Over in Medialand it’s business as usual. The Telegraph has a new editor (yawn!), Carlton and Granada are to be allowed to merge (did you hear Allen and Green’s surprisingly plausible double act on the Today programme?). David Liddiment in The Guardian is worried – implausibly – about ignorant Americans with no understanding of public service broadcasting blundering in and irreperably damaging the fragile UK broadcast ecology. I say ‘implausibly’ because he seems to think that European broadcasters might make a better fist of it (Ah, Signor Berlusconi. So nice to see you!). Most people are assuming that the Carltonada duo will be spending more time with their families pretty soon.
The prize for the most conspicuous waste of money has to go to the The Tories who spent a hundred grand on a Media Makeover for their increasingly hapless leader. Wouldn’t it be ironic if IDS lost his job before Tony Blair?
Meanwhile, though, the geeks and indie media guerillas are plotting the end of the old-fashioned top-down media as we know it – it’s just that they’re doing it in such a diffident, cerebral way that the old-fashioned top-down media might never notice. Doing the rounds in London this week are kooky Douglas Rushkoff (who wants to overthrow old-fashioned top-down religion while he’s at it) and less kooky Cameron “Blogdex” Marlow. At a ‘brown bag’ seminar (“what? No shrimps on sticks?”) at The Work Foundation‘s gorgeous Carlton House Terrace hang-out last week, top blogger Tom Coates, Marlow and a handful of others quietly and in the sort of complicated, hedged and precise language that only techies and scientists use, laid out a kind of partial, modest first draft manifesto for a democratic, open and… er… bottom-up post-weblog media (only they wouldn’t have been so pretentious as to have called it that).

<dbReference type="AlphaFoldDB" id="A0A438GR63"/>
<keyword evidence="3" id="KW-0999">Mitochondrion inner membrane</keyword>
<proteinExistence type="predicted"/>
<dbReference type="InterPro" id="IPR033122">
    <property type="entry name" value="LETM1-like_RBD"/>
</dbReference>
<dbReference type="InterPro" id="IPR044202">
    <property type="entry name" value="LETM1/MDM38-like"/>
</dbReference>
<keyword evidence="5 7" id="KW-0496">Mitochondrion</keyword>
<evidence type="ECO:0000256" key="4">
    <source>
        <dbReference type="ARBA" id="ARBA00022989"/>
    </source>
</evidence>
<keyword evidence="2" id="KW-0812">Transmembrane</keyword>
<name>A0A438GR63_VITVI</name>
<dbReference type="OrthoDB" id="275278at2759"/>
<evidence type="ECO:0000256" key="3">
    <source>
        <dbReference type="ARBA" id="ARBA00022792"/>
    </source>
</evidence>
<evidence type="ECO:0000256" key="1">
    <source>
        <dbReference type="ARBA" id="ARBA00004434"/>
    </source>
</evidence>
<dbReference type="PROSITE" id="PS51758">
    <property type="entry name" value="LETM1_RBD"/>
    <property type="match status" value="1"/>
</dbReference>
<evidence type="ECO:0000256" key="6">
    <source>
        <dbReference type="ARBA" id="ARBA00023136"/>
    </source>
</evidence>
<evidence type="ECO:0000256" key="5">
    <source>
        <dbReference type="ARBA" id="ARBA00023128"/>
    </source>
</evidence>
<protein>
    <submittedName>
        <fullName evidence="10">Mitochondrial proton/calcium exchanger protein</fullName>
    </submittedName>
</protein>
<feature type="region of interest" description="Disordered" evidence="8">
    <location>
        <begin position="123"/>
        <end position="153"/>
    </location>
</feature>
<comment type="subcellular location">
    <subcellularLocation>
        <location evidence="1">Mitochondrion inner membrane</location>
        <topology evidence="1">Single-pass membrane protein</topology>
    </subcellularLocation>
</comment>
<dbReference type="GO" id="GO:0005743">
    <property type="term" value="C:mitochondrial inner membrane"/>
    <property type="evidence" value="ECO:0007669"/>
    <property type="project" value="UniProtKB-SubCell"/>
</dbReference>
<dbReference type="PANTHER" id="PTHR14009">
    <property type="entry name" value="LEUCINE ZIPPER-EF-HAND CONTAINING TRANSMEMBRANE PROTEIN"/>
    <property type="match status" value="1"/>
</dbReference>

It was really quite exciting but you’d have to have been listening very carefully to get it. James “The Chairman” Crabtree wrote it up in detail.